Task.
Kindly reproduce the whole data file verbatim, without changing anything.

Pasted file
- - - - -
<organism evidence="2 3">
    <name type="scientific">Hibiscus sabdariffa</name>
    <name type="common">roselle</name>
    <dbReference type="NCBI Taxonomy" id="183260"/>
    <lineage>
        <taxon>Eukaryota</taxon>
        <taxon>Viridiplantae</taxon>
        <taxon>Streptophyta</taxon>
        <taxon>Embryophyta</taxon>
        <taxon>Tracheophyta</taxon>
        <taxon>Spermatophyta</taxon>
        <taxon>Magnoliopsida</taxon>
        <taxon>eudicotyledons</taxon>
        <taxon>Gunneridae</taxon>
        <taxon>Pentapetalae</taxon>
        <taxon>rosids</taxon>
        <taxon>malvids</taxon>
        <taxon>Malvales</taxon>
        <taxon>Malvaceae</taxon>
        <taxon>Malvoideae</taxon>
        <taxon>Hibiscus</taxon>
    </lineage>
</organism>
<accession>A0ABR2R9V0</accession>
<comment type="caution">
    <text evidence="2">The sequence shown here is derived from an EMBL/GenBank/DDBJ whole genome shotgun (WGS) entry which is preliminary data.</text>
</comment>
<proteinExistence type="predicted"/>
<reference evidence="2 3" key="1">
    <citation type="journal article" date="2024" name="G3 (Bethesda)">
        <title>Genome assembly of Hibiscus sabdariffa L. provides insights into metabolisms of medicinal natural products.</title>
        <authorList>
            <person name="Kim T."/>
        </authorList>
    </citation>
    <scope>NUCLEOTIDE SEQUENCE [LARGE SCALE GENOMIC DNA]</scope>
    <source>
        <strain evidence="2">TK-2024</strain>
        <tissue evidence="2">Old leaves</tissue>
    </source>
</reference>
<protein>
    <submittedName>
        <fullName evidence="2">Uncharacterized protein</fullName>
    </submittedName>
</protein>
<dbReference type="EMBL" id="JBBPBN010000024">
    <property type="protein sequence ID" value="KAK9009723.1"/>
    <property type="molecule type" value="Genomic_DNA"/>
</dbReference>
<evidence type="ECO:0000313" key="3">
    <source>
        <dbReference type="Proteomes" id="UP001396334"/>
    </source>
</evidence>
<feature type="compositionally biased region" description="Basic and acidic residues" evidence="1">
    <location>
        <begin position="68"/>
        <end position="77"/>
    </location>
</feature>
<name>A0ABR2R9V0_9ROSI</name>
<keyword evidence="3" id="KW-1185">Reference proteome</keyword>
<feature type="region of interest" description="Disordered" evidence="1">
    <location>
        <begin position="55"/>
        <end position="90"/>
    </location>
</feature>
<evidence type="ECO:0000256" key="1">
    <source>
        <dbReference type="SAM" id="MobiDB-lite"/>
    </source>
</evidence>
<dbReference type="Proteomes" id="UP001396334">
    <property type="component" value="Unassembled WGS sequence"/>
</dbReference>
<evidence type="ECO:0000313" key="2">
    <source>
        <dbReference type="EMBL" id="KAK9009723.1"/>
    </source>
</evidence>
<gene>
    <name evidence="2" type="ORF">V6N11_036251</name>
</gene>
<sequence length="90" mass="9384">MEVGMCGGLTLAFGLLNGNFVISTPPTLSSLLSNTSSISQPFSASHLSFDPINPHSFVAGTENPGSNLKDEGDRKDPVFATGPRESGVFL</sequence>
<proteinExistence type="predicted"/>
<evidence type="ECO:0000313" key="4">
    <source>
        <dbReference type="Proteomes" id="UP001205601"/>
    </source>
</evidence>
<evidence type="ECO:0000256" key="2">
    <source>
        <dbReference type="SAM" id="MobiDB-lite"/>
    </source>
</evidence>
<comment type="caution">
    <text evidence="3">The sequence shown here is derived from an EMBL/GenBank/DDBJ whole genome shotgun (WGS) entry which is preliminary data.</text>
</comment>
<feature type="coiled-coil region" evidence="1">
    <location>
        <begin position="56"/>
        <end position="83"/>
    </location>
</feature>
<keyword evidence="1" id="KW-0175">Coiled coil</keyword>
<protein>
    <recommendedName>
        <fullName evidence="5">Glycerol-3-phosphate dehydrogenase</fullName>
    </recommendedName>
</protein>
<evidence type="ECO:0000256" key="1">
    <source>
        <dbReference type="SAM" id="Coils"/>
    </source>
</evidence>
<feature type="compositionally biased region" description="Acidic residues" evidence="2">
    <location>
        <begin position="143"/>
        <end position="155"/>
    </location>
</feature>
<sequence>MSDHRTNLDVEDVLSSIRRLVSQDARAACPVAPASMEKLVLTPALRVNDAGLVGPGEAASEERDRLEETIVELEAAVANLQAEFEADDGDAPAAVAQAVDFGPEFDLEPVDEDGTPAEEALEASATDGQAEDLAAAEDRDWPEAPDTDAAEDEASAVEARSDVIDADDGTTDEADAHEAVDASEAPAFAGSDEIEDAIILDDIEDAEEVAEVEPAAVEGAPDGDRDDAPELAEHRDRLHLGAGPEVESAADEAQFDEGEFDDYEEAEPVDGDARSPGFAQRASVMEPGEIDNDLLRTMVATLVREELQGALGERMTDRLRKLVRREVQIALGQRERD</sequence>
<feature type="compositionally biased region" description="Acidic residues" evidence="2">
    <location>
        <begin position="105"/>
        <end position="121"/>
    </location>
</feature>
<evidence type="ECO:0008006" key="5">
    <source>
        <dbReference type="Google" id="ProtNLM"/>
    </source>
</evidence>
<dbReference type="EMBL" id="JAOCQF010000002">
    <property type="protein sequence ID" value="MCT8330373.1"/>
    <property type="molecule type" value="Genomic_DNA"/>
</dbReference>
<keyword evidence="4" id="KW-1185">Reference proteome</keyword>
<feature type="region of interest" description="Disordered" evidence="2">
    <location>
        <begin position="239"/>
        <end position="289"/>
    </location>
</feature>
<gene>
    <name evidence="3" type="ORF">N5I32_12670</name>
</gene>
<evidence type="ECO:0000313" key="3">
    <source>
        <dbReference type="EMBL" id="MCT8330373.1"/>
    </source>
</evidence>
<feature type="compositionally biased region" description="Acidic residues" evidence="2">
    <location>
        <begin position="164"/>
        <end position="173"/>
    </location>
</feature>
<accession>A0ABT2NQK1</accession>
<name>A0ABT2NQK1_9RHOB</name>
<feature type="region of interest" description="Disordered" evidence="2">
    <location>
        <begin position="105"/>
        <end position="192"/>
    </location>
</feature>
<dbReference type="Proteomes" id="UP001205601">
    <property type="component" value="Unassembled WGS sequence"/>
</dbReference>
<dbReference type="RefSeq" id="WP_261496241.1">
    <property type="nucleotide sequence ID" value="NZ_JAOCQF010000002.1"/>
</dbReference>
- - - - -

<organism evidence="2 3">
    <name type="scientific">Hibiscus sabdariffa</name>
    <name type="common">roselle</name>
    <dbReference type="NCBI Taxonomy" id="183260"/>
    <lineage>
        <taxon>Eukaryota</taxon>
        <taxon>Viridiplantae</taxon>
        <taxon>Streptophyta</taxon>
        <taxon>Embryophyta</taxon>
        <taxon>Tracheophyta</taxon>
        <taxon>Spermatophyta</taxon>
        <taxon>Magnoliopsida</taxon>
        <taxon>eudicotyledons</taxon>
        <taxon>Gunneridae</taxon>
        <taxon>Pentapetalae</taxon>
        <taxon>rosids</taxon>
        <taxon>malvids</taxon>
        <taxon>Malvales</taxon>
        <taxon>Malvaceae</taxon>
        <taxon>Malvoideae</taxon>
        <taxon>Hibiscus</taxon>
    </lineage>
</organism>
<accession>A0ABR2R9V0</accession>
<comment type="caution">
    <text evidence="2">The sequence shown here is derived from an EMBL/GenBank/DDBJ whole genome shotgun (WGS) entry which is preliminary data.</text>
</comment>
<proteinExistence type="predicted"/>
<reference evidence="2 3" key="1">
    <citation type="journal article" date="2024" name="G3 (Bethesda)">
        <title>Genome assembly of Hibiscus sabdariffa L. provides insights into metabolisms of medicinal natural products.</title>
        <authorList>
            <person name="Kim T."/>
        </authorList>
    </citation>
    <scope>NUCLEOTIDE SEQUENCE [LARGE SCALE GENOMIC DNA]</scope>
    <source>
        <strain evidence="2">TK-2024</strain>
        <tissue evidence="2">Old leaves</tissue>
    </source>
</reference>
<protein>
    <submittedName>
        <fullName evidence="2">Uncharacterized protein</fullName>
    </submittedName>
</protein>
<dbReference type="EMBL" id="JBBPBN010000024">
    <property type="protein sequence ID" value="KAK9009723.1"/>
    <property type="molecule type" value="Genomic_DNA"/>
</dbReference>
<evidence type="ECO:0000313" key="3">
    <source>
        <dbReference type="Proteomes" id="UP001396334"/>
    </source>
</evidence>
<feature type="compositionally biased region" description="Basic and acidic residues" evidence="1">
    <location>
        <begin position="68"/>
        <end position="77"/>
    </location>
</feature>
<name>A0ABR2R9V0_9ROSI</name>
<keyword evidence="3" id="KW-1185">Reference proteome</keyword>
<feature type="region of interest" description="Disordered" evidence="1">
    <location>
        <begin position="55"/>
        <end position="90"/>
    </location>
</feature>
<evidence type="ECO:0000256" key="1">
    <source>
        <dbReference type="SAM" id="MobiDB-lite"/>
    </source>
</evidence>
<dbReference type="Proteomes" id="UP001396334">
    <property type="component" value="Unassembled WGS sequence"/>
</dbReference>
<evidence type="ECO:0000313" key="2">
    <source>
        <dbReference type="EMBL" id="KAK9009723.1"/>
    </source>
</evidence>
<gene>
    <name evidence="2" type="ORF">V6N11_036251</name>
</gene>
<sequence length="90" mass="9384">MEVGMCGGLTLAFGLLNGNFVISTPPTLSSLLSNTSSISQPFSASHLSFDPINPHSFVAGTENPGSNLKDEGDRKDPVFATGPRESGVFL</sequence>
<proteinExistence type="predicted"/>
<evidence type="ECO:0000313" key="4">
    <source>
        <dbReference type="Proteomes" id="UP001205601"/>
    </source>
</evidence>
<evidence type="ECO:0000256" key="2">
    <source>
        <dbReference type="SAM" id="MobiDB-lite"/>
    </source>
</evidence>
<comment type="caution">
    <text evidence="3">The sequence shown here is derived from an EMBL/GenBank/DDBJ whole genome shotgun (WGS) entry which is preliminary data.</text>
</comment>
<feature type="coiled-coil region" evidence="1">
    <location>
        <begin position="56"/>
        <end position="83"/>
    </location>
</feature>
<keyword evidence="1" id="KW-0175">Coiled coil</keyword>
<protein>
    <recommendedName>
        <fullName evidence="5">Glycerol-3-phosphate dehydrogenase</fullName>
    </recommendedName>
</protein>
<evidence type="ECO:0000256" key="1">
    <source>
        <dbReference type="SAM" id="Coils"/>
    </source>
</evidence>
<feature type="compositionally biased region" description="Acidic residues" evidence="2">
    <location>
        <begin position="143"/>
        <end position="155"/>
    </location>
</feature>
<sequence>MSDHRTNLDVEDVLSSIRRLVSQDARAACPVAPASMEKLVLTPALRVNDAGLVGPGEAASEERDRLEETIVELEAAVANLQAEFEADDGDAPAAVAQAVDFGPEFDLEPVDEDGTPAEEALEASATDGQAEDLAAAEDRDWPEAPDTDAAEDEASAVEARSDVIDADDGTTDEADAHEAVDASEAPAFAGSDEIEDAIILDDIEDAEEVAEVEPAAVEGAPDGDRDDAPELAEHRDRLHLGAGPEVESAADEAQFDEGEFDDYEEAEPVDGDARSPGFAQRASVMEPGEIDNDLLRTMVATLVREELQGALGERMTDRLRKLVRREVQIALGQRERD</sequence>
<feature type="compositionally biased region" description="Acidic residues" evidence="2">
    <location>
        <begin position="105"/>
        <end position="121"/>
    </location>
</feature>
<evidence type="ECO:0008006" key="5">
    <source>
        <dbReference type="Google" id="ProtNLM"/>
    </source>
</evidence>
<dbReference type="EMBL" id="JAOCQF010000002">
    <property type="protein sequence ID" value="MCT8330373.1"/>
    <property type="molecule type" value="Genomic_DNA"/>
</dbReference>
<keyword evidence="4" id="KW-1185">Reference proteome</keyword>
<feature type="region of interest" description="Disordered" evidence="2">
    <location>
        <begin position="239"/>
        <end position="289"/>
    </location>
</feature>
<gene>
    <name evidence="3" type="ORF">N5I32_12670</name>
</gene>
<evidence type="ECO:0000313" key="3">
    <source>
        <dbReference type="EMBL" id="MCT8330373.1"/>
    </source>
</evidence>
<feature type="compositionally biased region" description="Acidic residues" evidence="2">
    <location>
        <begin position="164"/>
        <end position="173"/>
    </location>
</feature>
<accession>A0ABT2NQK1</accession>
<name>A0ABT2NQK1_9RHOB</name>
<feature type="region of interest" description="Disordered" evidence="2">
    <location>
        <begin position="105"/>
        <end position="192"/>
    </location>
</feature>
<dbReference type="Proteomes" id="UP001205601">
    <property type="component" value="Unassembled WGS sequence"/>
</dbReference>
<dbReference type="RefSeq" id="WP_261496241.1">
    <property type="nucleotide sequence ID" value="NZ_JAOCQF010000002.1"/>
</dbReference>